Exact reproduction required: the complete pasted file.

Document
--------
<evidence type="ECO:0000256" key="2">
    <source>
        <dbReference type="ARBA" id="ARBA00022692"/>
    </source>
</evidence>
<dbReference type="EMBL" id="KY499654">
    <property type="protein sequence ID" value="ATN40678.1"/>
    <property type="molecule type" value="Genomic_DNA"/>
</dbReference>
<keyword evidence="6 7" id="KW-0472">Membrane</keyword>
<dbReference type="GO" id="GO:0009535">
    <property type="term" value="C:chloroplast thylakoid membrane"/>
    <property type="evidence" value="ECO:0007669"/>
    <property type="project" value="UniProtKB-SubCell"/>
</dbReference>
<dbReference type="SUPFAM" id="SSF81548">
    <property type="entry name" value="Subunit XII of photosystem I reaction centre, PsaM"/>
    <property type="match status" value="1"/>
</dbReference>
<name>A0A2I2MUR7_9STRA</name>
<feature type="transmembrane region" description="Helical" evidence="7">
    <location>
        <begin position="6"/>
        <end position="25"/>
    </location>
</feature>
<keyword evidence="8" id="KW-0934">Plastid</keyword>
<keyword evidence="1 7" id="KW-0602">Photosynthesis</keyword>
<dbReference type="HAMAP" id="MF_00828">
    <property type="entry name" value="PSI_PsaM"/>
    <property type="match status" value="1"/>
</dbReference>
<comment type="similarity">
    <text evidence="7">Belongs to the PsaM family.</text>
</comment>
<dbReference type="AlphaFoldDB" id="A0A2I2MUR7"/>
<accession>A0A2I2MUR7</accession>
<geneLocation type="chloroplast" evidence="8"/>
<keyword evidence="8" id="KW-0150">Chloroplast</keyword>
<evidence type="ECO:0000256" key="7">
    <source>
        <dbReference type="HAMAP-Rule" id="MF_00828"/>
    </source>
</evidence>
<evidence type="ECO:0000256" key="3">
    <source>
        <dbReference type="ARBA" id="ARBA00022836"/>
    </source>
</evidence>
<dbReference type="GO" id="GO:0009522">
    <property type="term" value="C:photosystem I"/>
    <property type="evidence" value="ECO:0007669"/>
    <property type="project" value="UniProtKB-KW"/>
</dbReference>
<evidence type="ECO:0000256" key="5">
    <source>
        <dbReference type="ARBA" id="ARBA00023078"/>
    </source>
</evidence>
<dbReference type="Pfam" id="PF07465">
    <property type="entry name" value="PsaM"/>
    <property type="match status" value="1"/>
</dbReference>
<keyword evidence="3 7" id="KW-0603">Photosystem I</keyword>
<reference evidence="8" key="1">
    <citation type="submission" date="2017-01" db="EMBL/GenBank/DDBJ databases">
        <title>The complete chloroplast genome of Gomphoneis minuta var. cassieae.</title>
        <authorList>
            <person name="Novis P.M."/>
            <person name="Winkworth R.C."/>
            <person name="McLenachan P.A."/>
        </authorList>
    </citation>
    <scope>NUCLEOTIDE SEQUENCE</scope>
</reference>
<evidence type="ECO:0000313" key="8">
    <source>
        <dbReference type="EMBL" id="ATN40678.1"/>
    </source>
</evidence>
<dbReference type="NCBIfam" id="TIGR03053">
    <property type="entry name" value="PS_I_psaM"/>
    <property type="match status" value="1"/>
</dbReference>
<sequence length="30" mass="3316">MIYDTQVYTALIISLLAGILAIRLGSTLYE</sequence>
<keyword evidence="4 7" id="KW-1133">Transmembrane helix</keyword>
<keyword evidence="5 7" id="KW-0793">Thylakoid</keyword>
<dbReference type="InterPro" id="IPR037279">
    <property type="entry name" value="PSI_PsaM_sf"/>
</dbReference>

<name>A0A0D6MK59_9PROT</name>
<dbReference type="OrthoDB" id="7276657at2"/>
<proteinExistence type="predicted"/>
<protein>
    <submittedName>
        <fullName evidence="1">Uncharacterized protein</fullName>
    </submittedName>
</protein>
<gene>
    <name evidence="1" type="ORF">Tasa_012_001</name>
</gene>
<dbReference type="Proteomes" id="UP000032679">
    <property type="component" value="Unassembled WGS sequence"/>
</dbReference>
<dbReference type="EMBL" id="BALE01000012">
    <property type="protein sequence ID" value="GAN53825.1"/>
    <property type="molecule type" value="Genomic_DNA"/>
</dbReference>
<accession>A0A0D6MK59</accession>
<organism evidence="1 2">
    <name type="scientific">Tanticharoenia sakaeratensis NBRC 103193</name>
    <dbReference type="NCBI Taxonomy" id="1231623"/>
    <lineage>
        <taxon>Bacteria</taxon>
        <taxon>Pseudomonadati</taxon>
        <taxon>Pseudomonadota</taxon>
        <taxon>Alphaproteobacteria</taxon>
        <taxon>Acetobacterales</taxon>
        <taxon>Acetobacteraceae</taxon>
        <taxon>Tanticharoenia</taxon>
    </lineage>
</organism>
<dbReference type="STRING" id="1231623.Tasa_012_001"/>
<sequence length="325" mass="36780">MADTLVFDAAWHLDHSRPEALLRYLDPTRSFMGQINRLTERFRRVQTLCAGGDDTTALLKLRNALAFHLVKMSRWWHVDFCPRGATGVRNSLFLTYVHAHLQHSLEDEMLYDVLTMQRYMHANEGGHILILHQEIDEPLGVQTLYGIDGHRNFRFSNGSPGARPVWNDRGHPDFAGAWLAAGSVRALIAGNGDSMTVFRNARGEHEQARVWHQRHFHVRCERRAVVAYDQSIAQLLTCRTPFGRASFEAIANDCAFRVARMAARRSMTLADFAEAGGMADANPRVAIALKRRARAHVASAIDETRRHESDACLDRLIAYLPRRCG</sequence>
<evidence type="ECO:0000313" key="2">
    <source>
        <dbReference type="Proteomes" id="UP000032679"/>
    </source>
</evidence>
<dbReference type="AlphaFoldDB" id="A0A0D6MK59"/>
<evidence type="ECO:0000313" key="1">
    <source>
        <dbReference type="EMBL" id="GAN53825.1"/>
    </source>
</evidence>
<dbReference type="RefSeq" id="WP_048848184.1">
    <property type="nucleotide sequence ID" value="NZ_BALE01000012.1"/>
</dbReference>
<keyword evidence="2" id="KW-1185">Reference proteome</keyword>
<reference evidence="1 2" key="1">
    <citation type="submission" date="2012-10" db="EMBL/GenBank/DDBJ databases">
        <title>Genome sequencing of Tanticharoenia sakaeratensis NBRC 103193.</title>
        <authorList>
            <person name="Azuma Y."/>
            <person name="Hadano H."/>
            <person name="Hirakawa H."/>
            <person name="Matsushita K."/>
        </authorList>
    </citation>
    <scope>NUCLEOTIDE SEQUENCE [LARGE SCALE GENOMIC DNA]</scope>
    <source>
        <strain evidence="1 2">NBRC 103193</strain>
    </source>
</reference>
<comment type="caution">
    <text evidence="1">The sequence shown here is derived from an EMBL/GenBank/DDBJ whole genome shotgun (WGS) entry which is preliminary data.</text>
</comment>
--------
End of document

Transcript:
<evidence type="ECO:0000256" key="2">
    <source>
        <dbReference type="ARBA" id="ARBA00022692"/>
    </source>
</evidence>
<dbReference type="EMBL" id="KY499654">
    <property type="protein sequence ID" value="ATN40678.1"/>
    <property type="molecule type" value="Genomic_DNA"/>
</dbReference>
<keyword evidence="6 7" id="KW-0472">Membrane</keyword>
<dbReference type="GO" id="GO:0009535">
    <property type="term" value="C:chloroplast thylakoid membrane"/>
    <property type="evidence" value="ECO:0007669"/>
    <property type="project" value="UniProtKB-SubCell"/>
</dbReference>
<dbReference type="SUPFAM" id="SSF81548">
    <property type="entry name" value="Subunit XII of photosystem I reaction centre, PsaM"/>
    <property type="match status" value="1"/>
</dbReference>
<name>A0A2I2MUR7_9STRA</name>
<feature type="transmembrane region" description="Helical" evidence="7">
    <location>
        <begin position="6"/>
        <end position="25"/>
    </location>
</feature>
<keyword evidence="8" id="KW-0934">Plastid</keyword>
<keyword evidence="1 7" id="KW-0602">Photosynthesis</keyword>
<dbReference type="HAMAP" id="MF_00828">
    <property type="entry name" value="PSI_PsaM"/>
    <property type="match status" value="1"/>
</dbReference>
<comment type="similarity">
    <text evidence="7">Belongs to the PsaM family.</text>
</comment>
<dbReference type="AlphaFoldDB" id="A0A2I2MUR7"/>
<accession>A0A2I2MUR7</accession>
<geneLocation type="chloroplast" evidence="8"/>
<keyword evidence="8" id="KW-0150">Chloroplast</keyword>
<evidence type="ECO:0000256" key="7">
    <source>
        <dbReference type="HAMAP-Rule" id="MF_00828"/>
    </source>
</evidence>
<evidence type="ECO:0000256" key="3">
    <source>
        <dbReference type="ARBA" id="ARBA00022836"/>
    </source>
</evidence>
<dbReference type="GO" id="GO:0009522">
    <property type="term" value="C:photosystem I"/>
    <property type="evidence" value="ECO:0007669"/>
    <property type="project" value="UniProtKB-KW"/>
</dbReference>
<evidence type="ECO:0000256" key="5">
    <source>
        <dbReference type="ARBA" id="ARBA00023078"/>
    </source>
</evidence>
<dbReference type="Pfam" id="PF07465">
    <property type="entry name" value="PsaM"/>
    <property type="match status" value="1"/>
</dbReference>
<keyword evidence="3 7" id="KW-0603">Photosystem I</keyword>
<reference evidence="8" key="1">
    <citation type="submission" date="2017-01" db="EMBL/GenBank/DDBJ databases">
        <title>The complete chloroplast genome of Gomphoneis minuta var. cassieae.</title>
        <authorList>
            <person name="Novis P.M."/>
            <person name="Winkworth R.C."/>
            <person name="McLenachan P.A."/>
        </authorList>
    </citation>
    <scope>NUCLEOTIDE SEQUENCE</scope>
</reference>
<evidence type="ECO:0000313" key="8">
    <source>
        <dbReference type="EMBL" id="ATN40678.1"/>
    </source>
</evidence>
<dbReference type="NCBIfam" id="TIGR03053">
    <property type="entry name" value="PS_I_psaM"/>
    <property type="match status" value="1"/>
</dbReference>
<sequence length="30" mass="3316">MIYDTQVYTALIISLLAGILAIRLGSTLYE</sequence>
<keyword evidence="4 7" id="KW-1133">Transmembrane helix</keyword>
<keyword evidence="5 7" id="KW-0793">Thylakoid</keyword>
<dbReference type="InterPro" id="IPR037279">
    <property type="entry name" value="PSI_PsaM_sf"/>
</dbReference>

<name>A0A0D6MK59_9PROT</name>
<dbReference type="OrthoDB" id="7276657at2"/>
<proteinExistence type="predicted"/>
<protein>
    <submittedName>
        <fullName evidence="1">Uncharacterized protein</fullName>
    </submittedName>
</protein>
<gene>
    <name evidence="1" type="ORF">Tasa_012_001</name>
</gene>
<dbReference type="Proteomes" id="UP000032679">
    <property type="component" value="Unassembled WGS sequence"/>
</dbReference>
<dbReference type="EMBL" id="BALE01000012">
    <property type="protein sequence ID" value="GAN53825.1"/>
    <property type="molecule type" value="Genomic_DNA"/>
</dbReference>
<accession>A0A0D6MK59</accession>
<organism evidence="1 2">
    <name type="scientific">Tanticharoenia sakaeratensis NBRC 103193</name>
    <dbReference type="NCBI Taxonomy" id="1231623"/>
    <lineage>
        <taxon>Bacteria</taxon>
        <taxon>Pseudomonadati</taxon>
        <taxon>Pseudomonadota</taxon>
        <taxon>Alphaproteobacteria</taxon>
        <taxon>Acetobacterales</taxon>
        <taxon>Acetobacteraceae</taxon>
        <taxon>Tanticharoenia</taxon>
    </lineage>
</organism>
<dbReference type="STRING" id="1231623.Tasa_012_001"/>
<sequence length="325" mass="36780">MADTLVFDAAWHLDHSRPEALLRYLDPTRSFMGQINRLTERFRRVQTLCAGGDDTTALLKLRNALAFHLVKMSRWWHVDFCPRGATGVRNSLFLTYVHAHLQHSLEDEMLYDVLTMQRYMHANEGGHILILHQEIDEPLGVQTLYGIDGHRNFRFSNGSPGARPVWNDRGHPDFAGAWLAAGSVRALIAGNGDSMTVFRNARGEHEQARVWHQRHFHVRCERRAVVAYDQSIAQLLTCRTPFGRASFEAIANDCAFRVARMAARRSMTLADFAEAGGMADANPRVAIALKRRARAHVASAIDETRRHESDACLDRLIAYLPRRCG</sequence>
<evidence type="ECO:0000313" key="2">
    <source>
        <dbReference type="Proteomes" id="UP000032679"/>
    </source>
</evidence>
<dbReference type="AlphaFoldDB" id="A0A0D6MK59"/>
<evidence type="ECO:0000313" key="1">
    <source>
        <dbReference type="EMBL" id="GAN53825.1"/>
    </source>
</evidence>
<dbReference type="RefSeq" id="WP_048848184.1">
    <property type="nucleotide sequence ID" value="NZ_BALE01000012.1"/>
</dbReference>
<keyword evidence="2" id="KW-1185">Reference proteome</keyword>
<reference evidence="1 2" key="1">
    <citation type="submission" date="2012-10" db="EMBL/GenBank/DDBJ databases">
        <title>Genome sequencing of Tanticharoenia sakaeratensis NBRC 103193.</title>
        <authorList>
            <person name="Azuma Y."/>
            <person name="Hadano H."/>
            <person name="Hirakawa H."/>
            <person name="Matsushita K."/>
        </authorList>
    </citation>
    <scope>NUCLEOTIDE SEQUENCE [LARGE SCALE GENOMIC DNA]</scope>
    <source>
        <strain evidence="1 2">NBRC 103193</strain>
    </source>
</reference>
<comment type="caution">
    <text evidence="1">The sequence shown here is derived from an EMBL/GenBank/DDBJ whole genome shotgun (WGS) entry which is preliminary data.</text>
</comment>